Greece is pushing back against Turkish demands that it demilitarize 16 Aegean islands. The Turkish government maintains it is defending Turkey's rights and remains committed to negotiation, but analysts warn Turkey's increasingly "robust diplomacy" threatens to isolate Ankara and escalate regional tensions.
"Greece does not provoke, does not violate the sovereign rights of others, but it doesn't like to see its own rights violated," said Greek Defense Minister Nikos Panagiotopoulos Saturday.
Turkish Defense Minister Hulusi Akar on Wednesday accused Greece of keeping troops on the islands in violation of the 1923 Treaty of Lausanne, which governs the Aegean Sea between Turkey and Greece.
The dispute dates to 1974 when Athens started to militarize the islands off the Turkish coast in response to Turkey's invasion of the Mediterranean island of Cyprus after a pro-Greek coup.
Akar's focus on the dispute is widely seen as part of a broader policy. "Turkey is asking today for the islands' demilitarization, when there [is] an incredible historical increase of Turkish jets violating Greek airspace," said political scientist Cengiz Aktar of the University of Athens.
"It's a message Turkey is an aggressive force in the eastern Mediterranean, and Turkey gives the impression it wants a hot conflict with its neighbor, Greece."
Last week, Turkish President Recep Tayyip Erdogan further ratcheted up tensions, announcing that Turkish research ships will be deployed in contested Cypriot waters to search for hydrocarbons.
The discovery of large natural gas fields in the eastern Mediterranean by Israel and Cyprus has unleashed a scramble by regional countries for the fossil fuel.
Ankara accuses Greece and other regional countries of seeking to shut it out of the believed bounty of vast energy reserves.
"We won't let anyone violate our rights in any way. This is not a threat," said Akar Wednesday, adding, "It's not a weakness to say that we want good relations with our neighbor."
"The strategy that Turkey is following is it should protect its legitimate rights in the Mediterranean," said former Turkish Ambassador Mithat Rende. "The strategy is to have an equitable solution to the matter. And Turkey has made it clear it's ready to talk."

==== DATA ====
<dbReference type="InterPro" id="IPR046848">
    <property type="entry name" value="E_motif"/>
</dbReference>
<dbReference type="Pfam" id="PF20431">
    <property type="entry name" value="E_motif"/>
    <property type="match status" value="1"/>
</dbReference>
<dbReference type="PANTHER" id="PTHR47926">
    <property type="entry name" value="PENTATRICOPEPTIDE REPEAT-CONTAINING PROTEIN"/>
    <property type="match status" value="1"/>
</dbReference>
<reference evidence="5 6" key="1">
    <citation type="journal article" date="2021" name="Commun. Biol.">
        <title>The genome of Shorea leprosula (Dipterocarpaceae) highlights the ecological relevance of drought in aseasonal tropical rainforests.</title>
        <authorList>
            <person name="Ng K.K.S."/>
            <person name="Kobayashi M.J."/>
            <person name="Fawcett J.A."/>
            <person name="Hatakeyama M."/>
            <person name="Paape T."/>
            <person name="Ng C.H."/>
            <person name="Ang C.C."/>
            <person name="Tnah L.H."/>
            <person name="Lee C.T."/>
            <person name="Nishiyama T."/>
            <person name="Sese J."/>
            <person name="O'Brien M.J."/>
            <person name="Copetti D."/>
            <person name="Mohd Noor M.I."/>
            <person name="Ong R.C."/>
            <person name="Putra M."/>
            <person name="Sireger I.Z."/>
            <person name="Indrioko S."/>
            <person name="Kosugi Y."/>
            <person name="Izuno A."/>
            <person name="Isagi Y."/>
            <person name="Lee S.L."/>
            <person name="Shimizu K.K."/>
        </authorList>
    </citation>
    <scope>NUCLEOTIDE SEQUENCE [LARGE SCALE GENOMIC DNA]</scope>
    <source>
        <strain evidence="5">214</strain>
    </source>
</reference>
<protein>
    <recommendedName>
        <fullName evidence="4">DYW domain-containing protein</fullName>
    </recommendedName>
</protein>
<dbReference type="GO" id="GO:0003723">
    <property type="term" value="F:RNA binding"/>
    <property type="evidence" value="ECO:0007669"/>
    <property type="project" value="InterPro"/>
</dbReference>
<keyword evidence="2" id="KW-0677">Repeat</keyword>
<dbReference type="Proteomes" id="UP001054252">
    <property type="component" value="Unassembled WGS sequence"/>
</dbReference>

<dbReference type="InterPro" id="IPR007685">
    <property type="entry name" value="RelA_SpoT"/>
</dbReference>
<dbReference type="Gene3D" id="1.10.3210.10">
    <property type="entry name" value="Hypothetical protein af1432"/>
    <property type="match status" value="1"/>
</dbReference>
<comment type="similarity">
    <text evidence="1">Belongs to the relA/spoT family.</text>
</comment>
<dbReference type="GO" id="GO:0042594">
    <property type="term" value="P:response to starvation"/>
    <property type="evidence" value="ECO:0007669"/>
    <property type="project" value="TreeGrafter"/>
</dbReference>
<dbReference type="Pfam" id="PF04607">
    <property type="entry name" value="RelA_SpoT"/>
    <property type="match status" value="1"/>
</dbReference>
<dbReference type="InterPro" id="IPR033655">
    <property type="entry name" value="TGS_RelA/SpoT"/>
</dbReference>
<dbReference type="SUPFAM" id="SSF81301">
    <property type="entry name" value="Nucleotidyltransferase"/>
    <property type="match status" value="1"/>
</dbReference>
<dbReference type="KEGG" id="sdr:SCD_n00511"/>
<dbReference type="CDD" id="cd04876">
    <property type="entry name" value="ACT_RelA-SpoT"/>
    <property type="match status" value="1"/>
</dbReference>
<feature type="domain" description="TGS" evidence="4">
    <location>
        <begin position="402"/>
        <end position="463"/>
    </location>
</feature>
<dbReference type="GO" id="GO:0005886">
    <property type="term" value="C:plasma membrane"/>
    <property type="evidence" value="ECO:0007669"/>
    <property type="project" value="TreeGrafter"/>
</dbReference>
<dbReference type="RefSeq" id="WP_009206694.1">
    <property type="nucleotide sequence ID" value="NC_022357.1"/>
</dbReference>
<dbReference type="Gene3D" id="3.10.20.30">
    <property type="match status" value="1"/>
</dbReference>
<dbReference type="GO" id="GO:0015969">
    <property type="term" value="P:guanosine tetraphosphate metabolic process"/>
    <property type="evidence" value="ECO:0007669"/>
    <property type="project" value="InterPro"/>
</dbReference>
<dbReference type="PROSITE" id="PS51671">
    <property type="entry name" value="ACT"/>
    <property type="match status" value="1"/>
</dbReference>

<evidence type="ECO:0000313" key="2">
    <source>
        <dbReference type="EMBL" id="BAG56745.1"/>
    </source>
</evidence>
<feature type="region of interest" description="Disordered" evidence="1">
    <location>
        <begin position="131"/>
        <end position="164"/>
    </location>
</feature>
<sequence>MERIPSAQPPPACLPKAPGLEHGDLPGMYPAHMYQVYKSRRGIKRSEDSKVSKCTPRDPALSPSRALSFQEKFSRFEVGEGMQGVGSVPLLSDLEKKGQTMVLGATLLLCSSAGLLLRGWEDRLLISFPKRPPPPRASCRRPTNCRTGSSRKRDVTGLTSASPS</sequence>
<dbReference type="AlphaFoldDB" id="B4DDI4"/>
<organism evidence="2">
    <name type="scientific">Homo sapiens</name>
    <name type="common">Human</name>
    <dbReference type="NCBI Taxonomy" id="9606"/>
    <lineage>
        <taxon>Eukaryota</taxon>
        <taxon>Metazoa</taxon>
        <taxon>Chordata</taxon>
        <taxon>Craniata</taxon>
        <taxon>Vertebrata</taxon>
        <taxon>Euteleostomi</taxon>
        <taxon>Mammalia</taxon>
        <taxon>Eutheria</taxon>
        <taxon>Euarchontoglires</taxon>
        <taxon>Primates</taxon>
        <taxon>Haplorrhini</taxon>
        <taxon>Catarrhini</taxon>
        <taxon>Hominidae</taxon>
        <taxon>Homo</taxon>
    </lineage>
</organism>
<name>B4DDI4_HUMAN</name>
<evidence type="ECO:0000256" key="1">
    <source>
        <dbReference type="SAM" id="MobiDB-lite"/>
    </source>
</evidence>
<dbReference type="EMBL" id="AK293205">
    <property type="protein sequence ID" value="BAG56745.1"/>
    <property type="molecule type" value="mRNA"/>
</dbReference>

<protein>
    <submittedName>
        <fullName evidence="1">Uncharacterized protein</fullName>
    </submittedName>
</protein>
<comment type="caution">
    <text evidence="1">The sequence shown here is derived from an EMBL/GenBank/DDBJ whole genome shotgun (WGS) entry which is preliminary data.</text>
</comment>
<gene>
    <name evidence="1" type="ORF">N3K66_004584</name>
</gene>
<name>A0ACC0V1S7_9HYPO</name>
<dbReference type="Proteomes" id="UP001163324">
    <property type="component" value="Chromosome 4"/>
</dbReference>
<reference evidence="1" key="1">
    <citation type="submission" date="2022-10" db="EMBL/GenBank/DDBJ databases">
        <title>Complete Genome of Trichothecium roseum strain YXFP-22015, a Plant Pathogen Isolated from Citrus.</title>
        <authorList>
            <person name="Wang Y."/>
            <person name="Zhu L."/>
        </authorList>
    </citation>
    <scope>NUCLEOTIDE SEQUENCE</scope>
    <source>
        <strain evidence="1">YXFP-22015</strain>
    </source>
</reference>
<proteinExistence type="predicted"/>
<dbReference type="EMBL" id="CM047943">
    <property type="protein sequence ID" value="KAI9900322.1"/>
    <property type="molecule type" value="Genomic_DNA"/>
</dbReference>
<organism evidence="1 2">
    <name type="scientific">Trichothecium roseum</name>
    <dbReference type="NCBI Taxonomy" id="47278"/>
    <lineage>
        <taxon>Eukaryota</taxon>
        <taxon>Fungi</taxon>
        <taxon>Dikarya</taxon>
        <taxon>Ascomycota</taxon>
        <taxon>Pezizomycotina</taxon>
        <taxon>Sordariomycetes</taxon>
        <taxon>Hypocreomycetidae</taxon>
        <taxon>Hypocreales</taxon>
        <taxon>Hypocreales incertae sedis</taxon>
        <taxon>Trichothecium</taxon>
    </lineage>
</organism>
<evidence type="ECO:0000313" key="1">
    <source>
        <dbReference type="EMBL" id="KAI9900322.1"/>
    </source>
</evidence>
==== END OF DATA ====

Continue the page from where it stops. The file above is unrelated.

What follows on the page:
The policy of diplomacy, backed by strength, however, appears to be backfiring. Athens is looking to its European Union partners to push back against Ankara.
Greek Prime Minister Kyriakos Mitsotakis is due to meet Wednesday with French President Emmanuel Macron in Paris and then travel to Brussels for talks with European Council President Charles Michel in a bid to build support against Ankara.
A regional gas forum of Greece, Israel, Egypt, Jordan and the Palestinian territories is fast developing into a more formal relationship based on security. Analysts suggest the move is a reaction to Turkey's more assertive policy in the region.
In January, Israeli media reported the country's annual military intelligence report for the first time designated Erdogan as a "challenge."
Underling Turkey's regional isolation, Ankara does not have ambassadors in Tel Aviv or Cairo.
Some experts, though, argue that Turkish foreign policy needs to be viewed through the prism of domestic politics.
"Yes, all the regional countries are against Turkey, but it proves government rhetoric that Turkey is threatened, it's under siege," said Turkish political analyst Aydin Sezer.
"This consolidates Turkey and within the [ruling] AKP party itself," he adds. "It delays divisions within the party. There are two new parties developing from the party. But such outside threats consolidate the party."
Ankara is also likely to be calculating that it will be able to contain any threat of financial sanctions by the EU, which are being threatened over Turkey's stance toward Cyprus and Greece.
Turkey's EU migration agreement ended a significant exodus into Europe. Brussels is wary of Erdogan's threats to open Turkish borders to the more than 3 million refugees in Turkey.
In the last year, the number of migrants entering Greece from Turkey has markedly increased despite the migration agreement causing concern among European politicians.
"That [migrants entering Greece] has unmistakably to do with the fact that Turkey is no longer consistently preventing landings," Thorsten Frei, deputy parliamentary group leader of Germany's ruling CDU/CSU, told German newspaper Welt am Sonntag.
On Friday, German Chancellor Angela Merkel held talks in Istanbul with Erdogan in a bid to shore up Turkey's commitment to the migrant deal.
Given the EU's limited ability to rein in Turkey, which has the largest navy and air force in the region, analysts predict further muscle-flexing.
"When you enter a policy of confrontation, you can't step back; you are trapped; otherwise, you look weak," said Aktar.
But the Turkish government could well be calculating, that whatever the outcome of its policy, it will be a win.
"I don't think there will be a military clash," said Sezer. "But, it's a risk. It's a dangerous situation, the longer it goes on. But this would be an opportunity for the government because it will prove to the people all those countries in the region are real threats to Turkey," he added.
An earlier version of this story gave an incorrect year for the Treaty of Lausanne. VOA regrets the error.